The Most Famous Ranch in the World

The journey begins in the Windy City of Chicago, and ends 2,400 miles away in the Golden State of California. Known as the Main Street of America, Route 66 crosses the grand open landscapes of the United States. Broken and disconnected in some stretches, Route 66 remains the most enigmatic route accessible to curious road travelers in search of the unique as they seek the freedom of the open road.

Heart of the Navajo Nation

Gallup, New Mexico, with Route 66 running straight down the center of town, is one of those locations that still clings to an earlier period. The quirky town is home to Anasazi archaeological sites from around 300 A.D. and was founded in 1881 as a railhead for the Atlantic and Pacific Railroad. The fledgling area was named after David Gallup, a paymaster for the railroad.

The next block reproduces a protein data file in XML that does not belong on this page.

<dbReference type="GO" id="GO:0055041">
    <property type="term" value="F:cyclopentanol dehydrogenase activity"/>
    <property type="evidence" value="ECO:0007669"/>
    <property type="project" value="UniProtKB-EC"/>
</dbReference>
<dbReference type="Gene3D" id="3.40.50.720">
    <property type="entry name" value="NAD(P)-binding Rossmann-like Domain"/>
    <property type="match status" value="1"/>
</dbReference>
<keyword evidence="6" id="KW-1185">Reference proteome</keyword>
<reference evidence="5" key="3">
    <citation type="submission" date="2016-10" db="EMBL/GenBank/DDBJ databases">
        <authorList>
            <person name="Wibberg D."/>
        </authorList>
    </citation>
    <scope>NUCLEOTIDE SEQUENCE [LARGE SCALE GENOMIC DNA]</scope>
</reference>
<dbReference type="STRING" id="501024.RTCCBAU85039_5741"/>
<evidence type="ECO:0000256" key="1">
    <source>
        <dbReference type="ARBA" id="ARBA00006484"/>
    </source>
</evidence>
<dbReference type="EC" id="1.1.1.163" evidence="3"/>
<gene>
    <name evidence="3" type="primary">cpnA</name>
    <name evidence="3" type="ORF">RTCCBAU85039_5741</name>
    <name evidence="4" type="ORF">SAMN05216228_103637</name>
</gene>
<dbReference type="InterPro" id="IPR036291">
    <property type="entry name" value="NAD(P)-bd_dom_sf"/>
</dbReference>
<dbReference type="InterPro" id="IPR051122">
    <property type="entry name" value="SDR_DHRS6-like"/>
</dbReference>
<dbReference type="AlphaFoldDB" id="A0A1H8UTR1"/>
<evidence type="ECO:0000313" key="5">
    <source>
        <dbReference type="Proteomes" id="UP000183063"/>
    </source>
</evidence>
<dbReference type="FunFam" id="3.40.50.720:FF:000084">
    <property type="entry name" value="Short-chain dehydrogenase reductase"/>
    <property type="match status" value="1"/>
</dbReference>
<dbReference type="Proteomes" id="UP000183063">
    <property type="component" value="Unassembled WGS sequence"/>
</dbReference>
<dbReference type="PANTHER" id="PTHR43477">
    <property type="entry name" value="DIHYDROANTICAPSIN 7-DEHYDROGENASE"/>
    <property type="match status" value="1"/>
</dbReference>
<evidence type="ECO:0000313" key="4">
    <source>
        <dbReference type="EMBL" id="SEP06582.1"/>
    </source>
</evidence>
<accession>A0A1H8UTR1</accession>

Simple Days in Pontiac, Illinois

Few towns along Route 66 represent the Mother Road more magically that Pontiac, Illinois. Located in the lovely county of Livingston, the small town paints the perfect picture of middle America with its idyllic parks and swinging bridges that cross the Vermilion River. The town was even honored to be the chosen location for the 1984 film, Grandview, USA.

The Quiet Texan Town

Texas’ section of Route 66 is at times described as pancake-flat and featureless, but nothing could be further from the truth. There are 179 beautiful miles of the Mother Road that run across the Texas panhandle, offering road trippers moody ghost towns, vintage cafes and fuel stations and a myriad of amazing places to eat, stop and take in a deep breath of Route 66 history. And with all on offer, few towns along the route can compete with McLean, Texas, for its surreal, lonely atmosphere and ‘town lost in time’ vibe.